"The boy's life starts to represent the whole nature of humanity – we all have this self-imposed deaf, dumb and blindness – but this isn't something I'm over heavy on," says Pete. "I'm more concerned about what actually happens in his life."

Having lost most of his senses, Tommy feels everything simply as rhythms and vibration. Everything reaches him as music.

"He gets everything in a very pure, filtered, unadulterated, unfucked-up manner. Like when his uncle rapes him – he is incredibly elated, not disgusted, at being homosexually raped. He takes it as a move of total affection, not feeling the reasons why. Lust is a lower form of love, like atomic attraction is a lower form of love. He gets an incredible spiritual push from it where most people would get a spiritual retardment, constantly thinking about this terrible thing that's happened to them.

"In Tommy's mind, everything is incredible, meaningless beauty."

The songs in the opera, then, have to convey an amazing amount. It's possible that all that's in Townshend's mind won't come across by simply sitting down and listening to the album. There's too much, on too many levels, for a casual listener. But on the simplest level, the songs are magnificent, simply as rock.

"You see, each song has to capsule an event in the boy's life, and also the feeling, what has ensued, and cover and knit-up all the possibilities in all the other fields of action that are suggested. All these things had to be tied up in advance and then referred back to. I can tell you it was quite difficult."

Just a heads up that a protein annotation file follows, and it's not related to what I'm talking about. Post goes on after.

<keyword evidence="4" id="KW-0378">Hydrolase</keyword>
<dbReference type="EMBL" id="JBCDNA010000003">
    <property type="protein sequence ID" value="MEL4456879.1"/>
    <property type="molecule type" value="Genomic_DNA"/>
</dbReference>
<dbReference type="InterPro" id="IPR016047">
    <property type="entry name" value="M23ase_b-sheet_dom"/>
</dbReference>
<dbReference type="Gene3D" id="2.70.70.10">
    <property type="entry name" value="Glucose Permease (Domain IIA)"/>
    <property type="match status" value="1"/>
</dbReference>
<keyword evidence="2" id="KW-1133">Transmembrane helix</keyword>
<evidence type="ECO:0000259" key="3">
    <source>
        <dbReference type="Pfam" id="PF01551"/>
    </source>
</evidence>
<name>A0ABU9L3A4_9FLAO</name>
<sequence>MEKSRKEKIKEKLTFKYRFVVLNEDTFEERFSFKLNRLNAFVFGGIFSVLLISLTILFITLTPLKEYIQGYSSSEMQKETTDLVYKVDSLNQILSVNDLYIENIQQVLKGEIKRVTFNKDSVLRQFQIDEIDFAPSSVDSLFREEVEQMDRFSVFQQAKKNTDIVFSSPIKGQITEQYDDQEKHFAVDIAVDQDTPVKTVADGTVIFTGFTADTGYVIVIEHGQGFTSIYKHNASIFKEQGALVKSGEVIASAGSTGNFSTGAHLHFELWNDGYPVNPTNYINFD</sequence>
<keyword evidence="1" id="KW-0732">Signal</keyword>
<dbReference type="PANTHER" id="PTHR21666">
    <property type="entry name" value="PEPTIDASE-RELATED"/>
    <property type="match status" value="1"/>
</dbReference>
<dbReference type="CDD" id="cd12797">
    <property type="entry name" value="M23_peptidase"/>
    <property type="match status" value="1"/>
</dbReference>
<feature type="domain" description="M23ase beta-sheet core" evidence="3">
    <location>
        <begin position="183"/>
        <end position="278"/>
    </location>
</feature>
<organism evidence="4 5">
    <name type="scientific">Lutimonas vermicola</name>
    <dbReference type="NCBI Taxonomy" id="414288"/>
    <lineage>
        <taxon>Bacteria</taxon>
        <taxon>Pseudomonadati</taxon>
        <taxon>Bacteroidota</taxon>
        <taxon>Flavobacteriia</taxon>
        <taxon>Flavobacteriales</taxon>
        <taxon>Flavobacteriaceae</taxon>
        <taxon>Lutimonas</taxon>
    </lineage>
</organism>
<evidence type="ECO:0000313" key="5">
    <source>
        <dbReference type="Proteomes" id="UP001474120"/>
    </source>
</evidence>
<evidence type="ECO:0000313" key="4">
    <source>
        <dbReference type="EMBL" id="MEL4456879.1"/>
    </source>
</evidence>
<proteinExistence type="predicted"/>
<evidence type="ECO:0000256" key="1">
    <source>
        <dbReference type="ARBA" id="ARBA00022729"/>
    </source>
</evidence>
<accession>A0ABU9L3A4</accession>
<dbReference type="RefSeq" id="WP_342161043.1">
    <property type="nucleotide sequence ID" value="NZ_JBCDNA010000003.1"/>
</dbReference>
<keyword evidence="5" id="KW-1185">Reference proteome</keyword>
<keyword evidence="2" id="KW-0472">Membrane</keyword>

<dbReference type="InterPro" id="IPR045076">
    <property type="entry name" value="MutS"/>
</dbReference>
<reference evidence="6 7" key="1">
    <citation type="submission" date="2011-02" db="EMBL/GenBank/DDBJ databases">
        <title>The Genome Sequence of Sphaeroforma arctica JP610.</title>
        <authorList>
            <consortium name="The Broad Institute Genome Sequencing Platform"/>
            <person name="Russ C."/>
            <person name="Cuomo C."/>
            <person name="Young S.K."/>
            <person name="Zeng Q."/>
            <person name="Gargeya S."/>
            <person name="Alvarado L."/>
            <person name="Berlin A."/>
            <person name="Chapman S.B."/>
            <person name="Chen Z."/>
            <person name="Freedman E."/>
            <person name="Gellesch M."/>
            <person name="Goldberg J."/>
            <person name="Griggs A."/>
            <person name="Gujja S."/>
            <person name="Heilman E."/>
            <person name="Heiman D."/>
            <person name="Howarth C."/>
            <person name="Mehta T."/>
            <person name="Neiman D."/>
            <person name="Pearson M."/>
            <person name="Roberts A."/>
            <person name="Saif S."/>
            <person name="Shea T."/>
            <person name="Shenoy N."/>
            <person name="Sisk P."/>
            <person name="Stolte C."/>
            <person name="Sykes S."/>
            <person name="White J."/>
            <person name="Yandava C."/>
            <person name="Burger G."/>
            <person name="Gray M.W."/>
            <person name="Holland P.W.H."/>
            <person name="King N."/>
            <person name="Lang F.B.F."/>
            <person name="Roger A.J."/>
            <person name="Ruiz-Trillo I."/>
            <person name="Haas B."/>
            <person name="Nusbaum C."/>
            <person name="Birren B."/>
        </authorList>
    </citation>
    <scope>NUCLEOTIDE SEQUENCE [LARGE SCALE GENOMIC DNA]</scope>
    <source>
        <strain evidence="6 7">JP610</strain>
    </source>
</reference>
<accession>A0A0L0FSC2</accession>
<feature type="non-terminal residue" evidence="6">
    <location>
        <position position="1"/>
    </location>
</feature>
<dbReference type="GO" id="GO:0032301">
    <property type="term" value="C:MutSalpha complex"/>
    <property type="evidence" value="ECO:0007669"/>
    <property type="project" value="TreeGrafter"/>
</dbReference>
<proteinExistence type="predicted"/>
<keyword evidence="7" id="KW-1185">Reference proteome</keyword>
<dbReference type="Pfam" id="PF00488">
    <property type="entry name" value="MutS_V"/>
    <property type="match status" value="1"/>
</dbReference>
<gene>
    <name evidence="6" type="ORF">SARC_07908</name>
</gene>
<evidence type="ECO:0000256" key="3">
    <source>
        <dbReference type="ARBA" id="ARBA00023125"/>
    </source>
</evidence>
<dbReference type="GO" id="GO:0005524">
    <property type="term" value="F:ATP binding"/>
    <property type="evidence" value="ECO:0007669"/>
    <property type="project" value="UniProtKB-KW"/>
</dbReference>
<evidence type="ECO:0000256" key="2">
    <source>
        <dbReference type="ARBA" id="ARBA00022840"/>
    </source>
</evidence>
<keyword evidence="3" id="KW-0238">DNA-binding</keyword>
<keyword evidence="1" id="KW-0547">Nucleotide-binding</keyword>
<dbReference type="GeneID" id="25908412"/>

Touch is the one sense that Tommy still has in the early part of the album. McLuhan says that touch is a combination of all the senses at once: "Yea, I read that. I went into McLuhan quite deeply once. For someone that can see, sight has an absurdly high percentage over the other senses in terms of mental concentration. But if you can't see or hear, touch must come totally alive. The most excruciating thing known to man isn't blazing light – it's pain. The heights of pleasure are felt through touch – at least on a physical level – and the early part of the opera is on physical level."

The Who Finish Rock Opera

All but three of the songs were written by Pete – one by Keith Moon and two being by John Entwistle, "Fiddle About" and "Cousin Kevin." Says Pete: "I didn't want to do them. I didn't think I could be cruel enough. They're ruthlessly brilliant songs because they are just as cruel as people can be. I wanted to show that the boy was being dealt with very cruelly and it was because he was being dismissed as a freak."

One of the lines is: "There's a lot I can do with a freak." Pete explains, "I would have avoided that, but it's nice to have it in."

This leads to the general subject of freakishness, and Tiny Tim is brought into the conversation: "Seeing through the shit to the talent is the answer. Practically every talented person spends most of his time hiding his talent – or freakiness. This fascinates me. Some hide it behind the aura of being a superstar in glittering show business. The reason is the remoteness it creates – the more remote they become, the more powerful they are as star figures. Rock is built on it. I mean, I speak to Mick Jagger on the telephone all the time, and I still can't be normal with him – well, because he's him."